As the causes of bile duct obstruction are highly variable, so is the prognosis. The prognosis for the most common cause, pancreatitis, is very good, and the treatment is easy to manage through diet. Conversely, the prognoses for the possible cancers vary but are guarded.

It is important to follow the veterinarian’s care instructions, as recovery will vary according to your dog’s individual cause and course of treatment. When you first arrive home with Fido, be sure she is provided and is drinking plenty of water. If your dog is put on a specific diet, follow the diet very strictly, never giving or allowing others to give your dog treats or human food, and being sure always to secure your trash. If your dog is prescribed any medication, follow all of the veterinarian’s instructions and monitor your dog for any side effects.

Bile Duct Obstruction Questions and Advice from Veterinary Professionals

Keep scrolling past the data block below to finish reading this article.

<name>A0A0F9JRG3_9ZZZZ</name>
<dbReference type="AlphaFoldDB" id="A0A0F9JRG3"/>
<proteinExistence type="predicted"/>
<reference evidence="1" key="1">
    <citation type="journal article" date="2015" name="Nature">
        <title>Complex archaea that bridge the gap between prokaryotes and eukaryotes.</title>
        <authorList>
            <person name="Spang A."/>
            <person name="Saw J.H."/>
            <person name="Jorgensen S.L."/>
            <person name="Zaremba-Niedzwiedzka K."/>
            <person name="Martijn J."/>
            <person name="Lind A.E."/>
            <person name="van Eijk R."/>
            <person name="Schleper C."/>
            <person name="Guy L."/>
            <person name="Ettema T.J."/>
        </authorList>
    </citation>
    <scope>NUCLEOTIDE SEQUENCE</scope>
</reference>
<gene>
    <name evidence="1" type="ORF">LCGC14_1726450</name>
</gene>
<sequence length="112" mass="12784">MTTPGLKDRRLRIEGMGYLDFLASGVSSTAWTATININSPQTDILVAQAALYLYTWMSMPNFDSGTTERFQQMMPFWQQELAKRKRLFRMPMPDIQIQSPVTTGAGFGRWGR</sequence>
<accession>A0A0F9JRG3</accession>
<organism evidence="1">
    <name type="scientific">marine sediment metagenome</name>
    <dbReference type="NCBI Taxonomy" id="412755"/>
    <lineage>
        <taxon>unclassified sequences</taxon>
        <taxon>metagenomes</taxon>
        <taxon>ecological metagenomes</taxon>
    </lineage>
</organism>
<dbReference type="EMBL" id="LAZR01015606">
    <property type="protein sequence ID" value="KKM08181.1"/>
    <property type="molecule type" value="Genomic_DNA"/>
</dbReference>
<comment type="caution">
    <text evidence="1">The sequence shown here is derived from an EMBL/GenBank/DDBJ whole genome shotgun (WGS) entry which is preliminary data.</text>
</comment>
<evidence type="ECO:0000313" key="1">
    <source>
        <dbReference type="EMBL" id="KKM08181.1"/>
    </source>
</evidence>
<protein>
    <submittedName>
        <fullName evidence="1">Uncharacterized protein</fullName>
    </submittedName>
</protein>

Staffordshire Bull Terrier
11 Years
Mild condition
0 found helpful
Mild condition

Medication Used


Hello my dog recently had 6 non cancerous lumps removed her bloods taken at the time showed increased liver enzymes we treated with antibiotics and re tested a month later liver enzymes are up again and ggt levels have also increased ? I'm really worries

Health Expert
Dr. Callum Turner, DVM
1711 Recommendations
There are various causes for increased liver enzymes, but at this point if there are no symptoms I would recommend having an ultrasound of the liver (and the remainder of the abdomen) to check for any anomalies. Dietary management and supplementation with silybin and SAMe would be useful until you determine an underlying cause. Regards Dr Callum Turner DVM